Population, Urbanization, and the Environment


What Is Demography?

Demography is the study of human population; it considers fertility, mortality, migration, population growth, and population composition.

Demography is the study of the size, distribution, and composition of populations. A population is defined as the total number of inhabitants of a given area, such as a city or country. Demography considers human populations. Demographers look at the size of populations as well as population growth, the change in the number of people in a certain area during a certain period of time. Positive population growth means that the number of people is increasing. Negative population growth means that the number of people is decreasing.

Three factors determine population growth: fertility, mortality, and migration. Fertility refers to the number of live birth in a given population, which can be affected by numerous factors including education and migration. Demographers use several tools to measure fertility, such as crude birth rate and general fertility rate. The crude birth rate is the number of live births per 1,000 people in a population in a given year. It is based on total population and does not factor in other information, such as sex or age. The general fertility rate is the number of live births per 1,000 women of childbearing age (15 to 44) in a population in a given year. The fertility rates of a country or a community can be influenced by many factors, including culture, access to health care, and economic trends. Most high-income, industrial, or postindustrial countries have relatively low fertility rates compared to lower-income countries. This may be linked to access to education and birth control, norms related to gender and family, and cultural values. Fertility rates can also be affected by environmental factors, such as air and water quality.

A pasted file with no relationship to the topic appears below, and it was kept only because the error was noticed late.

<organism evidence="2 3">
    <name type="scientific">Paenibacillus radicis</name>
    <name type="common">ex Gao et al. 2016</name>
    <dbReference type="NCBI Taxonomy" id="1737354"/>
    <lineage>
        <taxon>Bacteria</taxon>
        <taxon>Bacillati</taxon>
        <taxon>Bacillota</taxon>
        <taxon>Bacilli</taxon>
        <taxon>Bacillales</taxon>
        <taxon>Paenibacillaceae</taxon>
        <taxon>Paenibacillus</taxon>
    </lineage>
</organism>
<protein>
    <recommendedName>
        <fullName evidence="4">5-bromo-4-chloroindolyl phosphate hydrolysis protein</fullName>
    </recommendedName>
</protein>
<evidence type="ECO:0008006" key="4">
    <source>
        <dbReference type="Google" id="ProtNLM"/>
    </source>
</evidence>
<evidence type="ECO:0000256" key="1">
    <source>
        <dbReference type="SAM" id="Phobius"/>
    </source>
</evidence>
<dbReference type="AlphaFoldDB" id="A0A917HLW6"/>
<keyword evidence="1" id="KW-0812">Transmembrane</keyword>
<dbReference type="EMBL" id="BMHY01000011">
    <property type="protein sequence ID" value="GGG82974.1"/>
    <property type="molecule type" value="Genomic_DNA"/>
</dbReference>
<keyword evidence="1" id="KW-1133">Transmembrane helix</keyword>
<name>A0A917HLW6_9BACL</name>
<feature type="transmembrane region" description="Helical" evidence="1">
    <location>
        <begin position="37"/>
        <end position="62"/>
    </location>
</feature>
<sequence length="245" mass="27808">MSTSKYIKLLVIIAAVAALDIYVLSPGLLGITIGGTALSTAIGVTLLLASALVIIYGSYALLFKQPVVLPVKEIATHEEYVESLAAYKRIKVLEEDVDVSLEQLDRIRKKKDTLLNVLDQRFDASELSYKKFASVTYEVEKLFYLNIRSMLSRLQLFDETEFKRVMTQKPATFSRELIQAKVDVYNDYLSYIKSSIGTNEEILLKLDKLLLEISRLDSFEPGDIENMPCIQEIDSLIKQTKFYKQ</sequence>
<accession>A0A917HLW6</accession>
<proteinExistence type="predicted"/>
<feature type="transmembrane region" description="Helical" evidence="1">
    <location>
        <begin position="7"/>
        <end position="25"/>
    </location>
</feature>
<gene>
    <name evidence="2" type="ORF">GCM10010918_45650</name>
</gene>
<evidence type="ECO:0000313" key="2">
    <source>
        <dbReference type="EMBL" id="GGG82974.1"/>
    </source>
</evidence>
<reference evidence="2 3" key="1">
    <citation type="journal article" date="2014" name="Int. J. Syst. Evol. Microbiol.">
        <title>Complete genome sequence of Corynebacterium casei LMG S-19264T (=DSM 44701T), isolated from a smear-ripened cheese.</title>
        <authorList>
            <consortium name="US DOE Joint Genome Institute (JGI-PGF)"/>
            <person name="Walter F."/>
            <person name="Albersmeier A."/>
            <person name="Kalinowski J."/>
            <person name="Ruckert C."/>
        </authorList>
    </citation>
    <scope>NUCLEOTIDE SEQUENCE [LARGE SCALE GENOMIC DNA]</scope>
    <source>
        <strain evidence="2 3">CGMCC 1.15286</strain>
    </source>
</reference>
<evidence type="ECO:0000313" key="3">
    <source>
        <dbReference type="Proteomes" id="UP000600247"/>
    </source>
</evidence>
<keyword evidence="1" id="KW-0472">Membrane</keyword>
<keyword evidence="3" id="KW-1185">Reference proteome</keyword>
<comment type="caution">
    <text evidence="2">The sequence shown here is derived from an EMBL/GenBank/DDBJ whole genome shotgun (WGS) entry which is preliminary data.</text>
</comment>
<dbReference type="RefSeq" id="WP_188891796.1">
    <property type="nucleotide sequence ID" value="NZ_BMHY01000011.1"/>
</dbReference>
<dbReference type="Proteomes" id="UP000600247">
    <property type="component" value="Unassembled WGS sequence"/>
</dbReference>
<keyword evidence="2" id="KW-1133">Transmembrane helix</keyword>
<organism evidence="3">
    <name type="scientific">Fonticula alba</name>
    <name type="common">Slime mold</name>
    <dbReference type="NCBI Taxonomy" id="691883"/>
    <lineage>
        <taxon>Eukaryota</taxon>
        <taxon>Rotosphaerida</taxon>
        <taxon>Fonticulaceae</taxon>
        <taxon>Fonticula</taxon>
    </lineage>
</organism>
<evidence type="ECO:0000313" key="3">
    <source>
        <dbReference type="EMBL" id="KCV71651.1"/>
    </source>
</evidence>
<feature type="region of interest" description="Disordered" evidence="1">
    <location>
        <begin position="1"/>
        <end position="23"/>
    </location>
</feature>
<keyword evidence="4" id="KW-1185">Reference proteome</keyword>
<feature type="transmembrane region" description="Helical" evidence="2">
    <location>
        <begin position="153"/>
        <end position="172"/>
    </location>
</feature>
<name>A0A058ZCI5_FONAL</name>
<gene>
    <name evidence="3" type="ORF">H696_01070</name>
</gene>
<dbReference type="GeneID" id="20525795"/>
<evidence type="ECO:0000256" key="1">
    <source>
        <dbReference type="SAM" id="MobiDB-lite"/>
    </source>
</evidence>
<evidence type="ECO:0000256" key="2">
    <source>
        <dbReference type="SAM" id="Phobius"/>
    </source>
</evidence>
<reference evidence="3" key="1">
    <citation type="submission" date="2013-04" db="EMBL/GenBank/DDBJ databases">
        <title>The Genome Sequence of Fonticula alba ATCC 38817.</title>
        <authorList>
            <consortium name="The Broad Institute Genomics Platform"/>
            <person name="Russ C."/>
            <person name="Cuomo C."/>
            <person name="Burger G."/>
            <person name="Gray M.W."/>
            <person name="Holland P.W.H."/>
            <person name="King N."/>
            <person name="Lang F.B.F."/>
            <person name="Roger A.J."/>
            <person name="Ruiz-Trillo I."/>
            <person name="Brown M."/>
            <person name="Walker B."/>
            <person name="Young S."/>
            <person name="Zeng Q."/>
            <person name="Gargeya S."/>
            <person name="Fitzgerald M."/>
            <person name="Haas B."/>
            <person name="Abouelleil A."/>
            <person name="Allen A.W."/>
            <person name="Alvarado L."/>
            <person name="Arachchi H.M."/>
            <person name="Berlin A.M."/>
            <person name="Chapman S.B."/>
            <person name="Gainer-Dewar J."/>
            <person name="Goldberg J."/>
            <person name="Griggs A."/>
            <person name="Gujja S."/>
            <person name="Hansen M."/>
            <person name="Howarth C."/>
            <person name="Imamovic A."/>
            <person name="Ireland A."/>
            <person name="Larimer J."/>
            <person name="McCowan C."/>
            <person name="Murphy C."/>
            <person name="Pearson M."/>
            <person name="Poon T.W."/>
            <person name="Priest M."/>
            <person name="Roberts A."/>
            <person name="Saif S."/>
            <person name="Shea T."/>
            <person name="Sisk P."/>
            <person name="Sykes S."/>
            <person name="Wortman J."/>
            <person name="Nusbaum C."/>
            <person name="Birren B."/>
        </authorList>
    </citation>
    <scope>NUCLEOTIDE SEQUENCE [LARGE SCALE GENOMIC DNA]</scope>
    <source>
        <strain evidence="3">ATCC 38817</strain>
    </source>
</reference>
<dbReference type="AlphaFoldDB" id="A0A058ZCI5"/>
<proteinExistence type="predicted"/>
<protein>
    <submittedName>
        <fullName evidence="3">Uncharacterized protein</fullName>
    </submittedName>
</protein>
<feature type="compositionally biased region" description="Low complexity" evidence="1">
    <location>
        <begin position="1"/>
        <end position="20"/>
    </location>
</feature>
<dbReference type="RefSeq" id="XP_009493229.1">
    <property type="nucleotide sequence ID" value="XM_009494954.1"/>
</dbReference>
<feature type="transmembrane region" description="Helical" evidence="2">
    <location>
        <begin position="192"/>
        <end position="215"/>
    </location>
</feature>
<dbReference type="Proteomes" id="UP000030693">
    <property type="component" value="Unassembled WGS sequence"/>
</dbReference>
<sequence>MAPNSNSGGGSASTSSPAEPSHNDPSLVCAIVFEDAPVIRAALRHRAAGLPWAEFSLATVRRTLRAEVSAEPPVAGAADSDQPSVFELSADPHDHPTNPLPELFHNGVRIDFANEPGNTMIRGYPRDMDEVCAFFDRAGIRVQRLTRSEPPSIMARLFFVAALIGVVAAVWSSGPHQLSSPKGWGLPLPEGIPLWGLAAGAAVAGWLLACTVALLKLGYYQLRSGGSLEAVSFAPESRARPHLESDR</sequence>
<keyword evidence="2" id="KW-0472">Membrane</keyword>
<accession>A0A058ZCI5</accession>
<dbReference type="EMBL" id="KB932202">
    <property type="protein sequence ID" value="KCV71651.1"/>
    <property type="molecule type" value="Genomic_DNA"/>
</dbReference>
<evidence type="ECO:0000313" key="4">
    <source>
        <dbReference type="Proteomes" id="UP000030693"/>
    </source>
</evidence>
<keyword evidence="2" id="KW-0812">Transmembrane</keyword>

Global Birth Rates: Births per 1,000 People (2017)

Sociologists look at birth rates in relation to other data, such as fertility rates and median age. They use these data to understand social structure, analyze change, and compare societies or social groups.
On the other end of the spectrum is mortality, the death rate of a population, which can be affected by factors including infrastructure, poverty, the environment, and war. As with birth rate, demographers also use various tools to measure the death rate, including the crude death rate, or the number of deaths per 1,000 people per year in a given population. For example, in 2016 the crude death rate in the United States was 8.4 per 1,000 people. The crude death rate measures the death rate of the total population without looking at that population's age distribution, or the number of people in various age categories within a population. The natural growth rate of a population is the difference between the crude birth rate and the crude death rate. Researchers also consider mortality rates of certain groups, such as infant mortality rates. The infant mortality rate is the number of babies who die before their first birthday, per 1,000 live births within a population. Demographers and sociologists use these measures for various purposes, such as comparing the populations of different countries, providing context for other data, or analyzing the findings of a particular study. For example, researchers note that the infant mortality rate in the United States is high compared to that of other high-income countries. A 2017 study found that babies born in the United States were at greater risk of dying than babies born in 19 other high-income nations. The researchers theorize that the gap between the United States and other countries is linked to higher rates of poverty and a relatively weak social safety net in the United States. Demographers and sociologists examine death rates across countries and cultures, or changes in death rates over time, in order to find trends or patterns.